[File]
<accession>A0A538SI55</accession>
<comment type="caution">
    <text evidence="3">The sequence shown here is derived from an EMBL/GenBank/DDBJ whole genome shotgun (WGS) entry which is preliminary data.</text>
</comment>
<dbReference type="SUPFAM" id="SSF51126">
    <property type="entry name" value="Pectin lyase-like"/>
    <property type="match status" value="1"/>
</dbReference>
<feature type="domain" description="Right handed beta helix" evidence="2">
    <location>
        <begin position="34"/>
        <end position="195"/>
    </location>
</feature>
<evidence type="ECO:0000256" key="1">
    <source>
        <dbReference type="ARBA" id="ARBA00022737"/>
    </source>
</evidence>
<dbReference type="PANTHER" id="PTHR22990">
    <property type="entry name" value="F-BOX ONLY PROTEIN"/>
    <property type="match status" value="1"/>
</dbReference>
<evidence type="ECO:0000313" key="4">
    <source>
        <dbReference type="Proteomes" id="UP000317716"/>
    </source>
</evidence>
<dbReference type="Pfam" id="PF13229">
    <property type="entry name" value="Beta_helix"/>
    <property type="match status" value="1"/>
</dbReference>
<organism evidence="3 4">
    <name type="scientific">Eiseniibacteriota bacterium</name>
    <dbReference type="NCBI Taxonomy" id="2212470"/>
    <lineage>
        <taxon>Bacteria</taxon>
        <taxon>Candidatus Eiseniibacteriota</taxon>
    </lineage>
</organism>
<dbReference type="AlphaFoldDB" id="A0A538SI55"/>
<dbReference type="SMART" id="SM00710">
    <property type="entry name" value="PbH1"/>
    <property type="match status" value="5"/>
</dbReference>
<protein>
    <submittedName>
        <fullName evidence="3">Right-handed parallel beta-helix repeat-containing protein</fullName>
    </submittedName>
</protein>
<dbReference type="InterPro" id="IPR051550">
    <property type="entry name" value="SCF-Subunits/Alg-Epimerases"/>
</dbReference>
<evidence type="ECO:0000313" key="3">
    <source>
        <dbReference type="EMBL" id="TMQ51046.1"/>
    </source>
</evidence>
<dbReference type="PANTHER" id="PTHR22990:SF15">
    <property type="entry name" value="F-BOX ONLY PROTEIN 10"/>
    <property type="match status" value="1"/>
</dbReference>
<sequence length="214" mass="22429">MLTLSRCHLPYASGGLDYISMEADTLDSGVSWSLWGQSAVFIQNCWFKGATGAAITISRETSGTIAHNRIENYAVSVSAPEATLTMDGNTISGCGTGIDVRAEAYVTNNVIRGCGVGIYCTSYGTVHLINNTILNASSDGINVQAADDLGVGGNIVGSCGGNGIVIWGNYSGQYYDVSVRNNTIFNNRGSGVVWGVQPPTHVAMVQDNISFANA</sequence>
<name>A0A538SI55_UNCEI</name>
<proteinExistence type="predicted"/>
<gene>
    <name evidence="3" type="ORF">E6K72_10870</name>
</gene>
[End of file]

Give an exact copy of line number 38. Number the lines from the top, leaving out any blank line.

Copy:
        <taxon>Candidatus Eiseniibacteriota</taxon>